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Review: Transparent - Musicale Finale (Season 5)

I imagine what it was like when Jill Soloway discovered that her series "Transparent" had not only established itself, but had real success and moved a lot in society. With numerous Emmys and Golden Globes, it was obviously an easy decision for Amazon to give the series about the transgender character Morton / Maura Pfefferman and his family, who regularly get into relationship-related, deep emotional and religious conflicts, a fifth season. Then the first rumors arose about Maura actor Jeffrey Tambor, who is said to have molested colleagues on the set. He denied that the whole time, but as a consequence he was removed from the series - which Jill Soloway as the inventor of "Transparent" should have faced with considerable problems. How should she continue or end the series without the main character?

She decided against a full season with ten episodes and a graduation film with a length of 100 minutes, which she also named "Musicale Finale". One thinks reflexively of a revue-like farewell ceremony for this series in musical style, and at least the 'e' at the end of 'Musical' allowed the further interpretation that it could also be 'just' a very musical final round. Why should it be a final musical? Many people ask themselves this question, but in my opinion the question of the meaning of this style form does not arise here any more than with the many musicals that are successfully running all over the world. There is a subject that should be told, and the creator of the subject decides to stage it like a musical. The principle is of course known from series history - it is not uncommon for long-lasting series to feature episodes of musicals in between - to just do it or to have such an episode in the 100 + x episodes, or to give the series new attention and new momentum to give. Just think of the equally bizarre and ingenious "Scrubs" musical episode ... but neither seems to have been decisive here.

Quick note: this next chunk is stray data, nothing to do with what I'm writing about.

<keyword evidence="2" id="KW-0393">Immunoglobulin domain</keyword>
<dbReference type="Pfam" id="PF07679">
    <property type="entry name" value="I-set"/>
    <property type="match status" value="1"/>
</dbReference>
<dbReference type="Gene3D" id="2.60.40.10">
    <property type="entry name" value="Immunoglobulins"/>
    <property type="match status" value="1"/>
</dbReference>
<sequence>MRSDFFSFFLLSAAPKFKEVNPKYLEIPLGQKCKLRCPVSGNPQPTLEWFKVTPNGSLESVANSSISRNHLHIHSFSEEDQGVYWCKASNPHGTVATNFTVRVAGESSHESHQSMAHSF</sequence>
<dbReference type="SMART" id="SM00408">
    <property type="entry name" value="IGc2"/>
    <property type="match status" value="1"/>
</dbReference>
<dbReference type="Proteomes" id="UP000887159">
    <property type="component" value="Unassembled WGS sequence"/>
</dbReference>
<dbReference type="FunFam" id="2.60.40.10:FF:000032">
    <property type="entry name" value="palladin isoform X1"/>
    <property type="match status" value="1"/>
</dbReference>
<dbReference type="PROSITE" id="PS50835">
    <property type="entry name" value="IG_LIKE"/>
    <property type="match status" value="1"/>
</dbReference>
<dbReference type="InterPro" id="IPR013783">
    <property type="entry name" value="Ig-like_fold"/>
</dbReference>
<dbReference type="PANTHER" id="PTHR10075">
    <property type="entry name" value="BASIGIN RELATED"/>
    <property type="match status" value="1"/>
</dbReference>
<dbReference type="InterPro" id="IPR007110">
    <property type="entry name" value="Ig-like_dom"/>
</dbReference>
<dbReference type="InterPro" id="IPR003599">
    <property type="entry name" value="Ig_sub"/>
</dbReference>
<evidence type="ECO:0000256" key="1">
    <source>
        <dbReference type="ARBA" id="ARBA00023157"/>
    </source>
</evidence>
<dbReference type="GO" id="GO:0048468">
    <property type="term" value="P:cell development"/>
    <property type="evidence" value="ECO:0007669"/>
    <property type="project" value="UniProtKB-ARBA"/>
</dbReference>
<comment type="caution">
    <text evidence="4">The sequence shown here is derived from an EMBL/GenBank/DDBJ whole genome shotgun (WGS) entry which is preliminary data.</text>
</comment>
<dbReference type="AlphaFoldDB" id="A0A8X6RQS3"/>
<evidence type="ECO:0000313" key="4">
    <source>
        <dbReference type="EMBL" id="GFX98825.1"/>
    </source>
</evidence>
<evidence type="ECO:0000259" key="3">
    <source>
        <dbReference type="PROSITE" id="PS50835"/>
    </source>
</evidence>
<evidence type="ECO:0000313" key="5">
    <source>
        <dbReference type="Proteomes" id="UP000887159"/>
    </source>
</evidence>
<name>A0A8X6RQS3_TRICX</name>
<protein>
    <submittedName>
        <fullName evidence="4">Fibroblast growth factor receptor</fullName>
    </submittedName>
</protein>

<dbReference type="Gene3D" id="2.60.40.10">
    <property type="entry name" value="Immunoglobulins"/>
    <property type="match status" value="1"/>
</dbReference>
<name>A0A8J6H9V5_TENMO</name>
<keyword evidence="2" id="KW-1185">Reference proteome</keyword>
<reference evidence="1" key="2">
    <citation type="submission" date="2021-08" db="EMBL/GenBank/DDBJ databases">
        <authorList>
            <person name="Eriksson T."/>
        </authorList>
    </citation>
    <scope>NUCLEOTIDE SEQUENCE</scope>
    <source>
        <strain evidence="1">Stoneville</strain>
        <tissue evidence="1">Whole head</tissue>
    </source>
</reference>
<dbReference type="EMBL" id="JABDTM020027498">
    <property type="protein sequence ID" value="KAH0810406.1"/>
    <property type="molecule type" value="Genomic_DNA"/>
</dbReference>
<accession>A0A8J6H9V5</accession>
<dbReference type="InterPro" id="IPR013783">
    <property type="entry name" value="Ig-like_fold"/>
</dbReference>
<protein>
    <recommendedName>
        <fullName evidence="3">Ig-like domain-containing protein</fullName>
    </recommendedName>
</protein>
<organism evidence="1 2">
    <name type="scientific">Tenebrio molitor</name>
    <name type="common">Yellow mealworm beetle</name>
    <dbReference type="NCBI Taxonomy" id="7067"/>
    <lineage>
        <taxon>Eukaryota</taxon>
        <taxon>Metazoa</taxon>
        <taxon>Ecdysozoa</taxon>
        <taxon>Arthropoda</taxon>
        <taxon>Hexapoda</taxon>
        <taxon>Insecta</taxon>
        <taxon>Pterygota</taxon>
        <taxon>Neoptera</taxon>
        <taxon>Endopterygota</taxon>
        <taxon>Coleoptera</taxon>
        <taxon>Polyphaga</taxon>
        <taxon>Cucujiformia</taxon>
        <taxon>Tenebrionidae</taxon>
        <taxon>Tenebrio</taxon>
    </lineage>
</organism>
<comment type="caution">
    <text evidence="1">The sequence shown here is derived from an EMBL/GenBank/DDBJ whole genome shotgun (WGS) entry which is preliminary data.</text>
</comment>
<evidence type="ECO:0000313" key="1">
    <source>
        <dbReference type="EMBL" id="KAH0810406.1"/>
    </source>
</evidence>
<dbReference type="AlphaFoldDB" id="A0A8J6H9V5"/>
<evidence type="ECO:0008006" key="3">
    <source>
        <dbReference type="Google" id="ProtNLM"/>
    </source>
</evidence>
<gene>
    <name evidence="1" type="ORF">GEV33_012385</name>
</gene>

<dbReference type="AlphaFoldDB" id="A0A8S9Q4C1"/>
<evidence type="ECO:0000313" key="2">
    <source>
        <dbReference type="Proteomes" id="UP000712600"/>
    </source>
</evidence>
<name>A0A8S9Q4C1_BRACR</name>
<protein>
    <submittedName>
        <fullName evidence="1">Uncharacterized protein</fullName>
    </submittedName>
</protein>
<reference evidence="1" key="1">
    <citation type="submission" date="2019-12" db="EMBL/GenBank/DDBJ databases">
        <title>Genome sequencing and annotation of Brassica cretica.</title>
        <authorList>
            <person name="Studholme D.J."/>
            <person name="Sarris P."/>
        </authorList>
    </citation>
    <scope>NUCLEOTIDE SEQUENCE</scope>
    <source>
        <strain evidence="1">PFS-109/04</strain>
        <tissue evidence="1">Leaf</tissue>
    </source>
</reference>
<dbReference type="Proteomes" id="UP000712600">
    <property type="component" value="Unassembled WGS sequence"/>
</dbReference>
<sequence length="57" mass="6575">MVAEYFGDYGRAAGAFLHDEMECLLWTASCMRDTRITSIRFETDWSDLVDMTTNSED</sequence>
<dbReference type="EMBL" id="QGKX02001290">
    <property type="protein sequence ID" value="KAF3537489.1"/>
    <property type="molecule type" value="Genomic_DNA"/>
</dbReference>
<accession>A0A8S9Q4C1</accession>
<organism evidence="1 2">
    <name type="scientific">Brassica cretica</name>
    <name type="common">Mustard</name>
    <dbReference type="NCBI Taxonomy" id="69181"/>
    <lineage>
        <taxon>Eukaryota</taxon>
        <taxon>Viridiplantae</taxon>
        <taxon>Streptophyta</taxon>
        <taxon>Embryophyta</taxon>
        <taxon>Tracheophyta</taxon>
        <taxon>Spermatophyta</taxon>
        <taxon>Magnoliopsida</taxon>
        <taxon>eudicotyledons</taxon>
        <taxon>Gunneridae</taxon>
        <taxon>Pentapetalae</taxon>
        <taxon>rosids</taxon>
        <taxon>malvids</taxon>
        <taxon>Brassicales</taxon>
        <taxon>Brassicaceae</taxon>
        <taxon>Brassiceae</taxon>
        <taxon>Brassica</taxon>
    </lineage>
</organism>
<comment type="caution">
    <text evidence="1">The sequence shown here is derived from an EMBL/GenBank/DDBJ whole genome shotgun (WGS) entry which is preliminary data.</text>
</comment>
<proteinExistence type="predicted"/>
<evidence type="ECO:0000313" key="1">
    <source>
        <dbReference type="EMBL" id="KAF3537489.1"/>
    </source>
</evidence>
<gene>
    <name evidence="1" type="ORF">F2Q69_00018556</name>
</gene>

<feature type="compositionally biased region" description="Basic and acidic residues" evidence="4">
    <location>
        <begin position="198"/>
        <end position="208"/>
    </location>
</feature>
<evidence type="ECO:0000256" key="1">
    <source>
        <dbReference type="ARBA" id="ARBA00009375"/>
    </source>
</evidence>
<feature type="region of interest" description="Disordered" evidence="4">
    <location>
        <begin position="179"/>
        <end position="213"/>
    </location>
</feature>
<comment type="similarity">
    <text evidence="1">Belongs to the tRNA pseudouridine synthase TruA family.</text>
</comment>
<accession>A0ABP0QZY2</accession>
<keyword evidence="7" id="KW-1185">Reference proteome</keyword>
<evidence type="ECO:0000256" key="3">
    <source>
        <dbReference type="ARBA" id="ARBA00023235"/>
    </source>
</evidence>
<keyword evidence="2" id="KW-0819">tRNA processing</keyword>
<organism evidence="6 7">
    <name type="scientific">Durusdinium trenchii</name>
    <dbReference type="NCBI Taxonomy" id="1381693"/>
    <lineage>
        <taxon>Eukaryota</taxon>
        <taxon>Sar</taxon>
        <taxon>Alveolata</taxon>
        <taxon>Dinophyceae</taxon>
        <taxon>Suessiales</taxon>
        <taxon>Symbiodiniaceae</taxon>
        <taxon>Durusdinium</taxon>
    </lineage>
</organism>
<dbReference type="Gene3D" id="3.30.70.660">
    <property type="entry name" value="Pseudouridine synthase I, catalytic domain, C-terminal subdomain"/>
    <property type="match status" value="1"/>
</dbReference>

I just suspect that Jill Soloway wanted this art form to give her ornate series a memorable end. The history of the Pfeffermans is so colorful, so full of twists and turns that an equally colorful style could function as the final fireworks display. What else could she have done? Of course she could have told the story of the last episode in normal form, but in fact it would have been a rather depressing, burdened story that would have been rated as "somehow-to-end" and probably quickly forgotten. It would have been great for me to have continued the series with a regular season, focusing on Maura and Shelly's three children. The three characters still offer so much that one could certainly have developed a great story.

Jill Soloway had other things in mind, and so it became a musical confrontation with the end of “Transparent” and the end of Maura Pfefferman. It cannot be seen in the actual film, but it is still enormously present. The family misses it, and of course we viewers also miss it. When you say that a deceased person leaves a void, it has seldom been as extremely accurate as in this case. Of course, in each of the Pfeffermans' small relationships there are great fates, confusions and dramas. Jill Soloway tells most of it in short songs that she created together with her sister Faith.

In the course of the film, the focus changes from a big transgender topic to a religious focus (which in my opinion could well have become a focus of season 5). Jill Soloway plays with clichéd images of Judaism, asks questions, and sometimes becomes extremely provocative. For example when Sarah's children talk about Maura perishing in the Holocaust - because they saw that Maura was burned. “This is a different oven,” it says cynically in the series. Or when in the final song Shelly Pfefferman and later the entire cast come to terms with the prevailing image of Judaism - Shelly sings about suffering Judaism, lamentation, the identity that is still shaped by the Holocaust - and calls for a new way of thinking ; just that it needs a Joyocaust. That is of course quite extreme, and even if the song itself says "We’re crossing the line", that is actually a very provocative form of crossing, which will ensure at least one thing - that you talk about it.

A colorful final picture with provocative text remains at the end of a great series, which somehow works. But it also becomes obvious that “Transparent” unfortunately suffers in the end from the incidents surrounding the series - which was to be feared, and which the Musicale Finale cannot prevent. “Transparent” didn't get the finale that it deserved, but at least one that can only work in “Transparent”.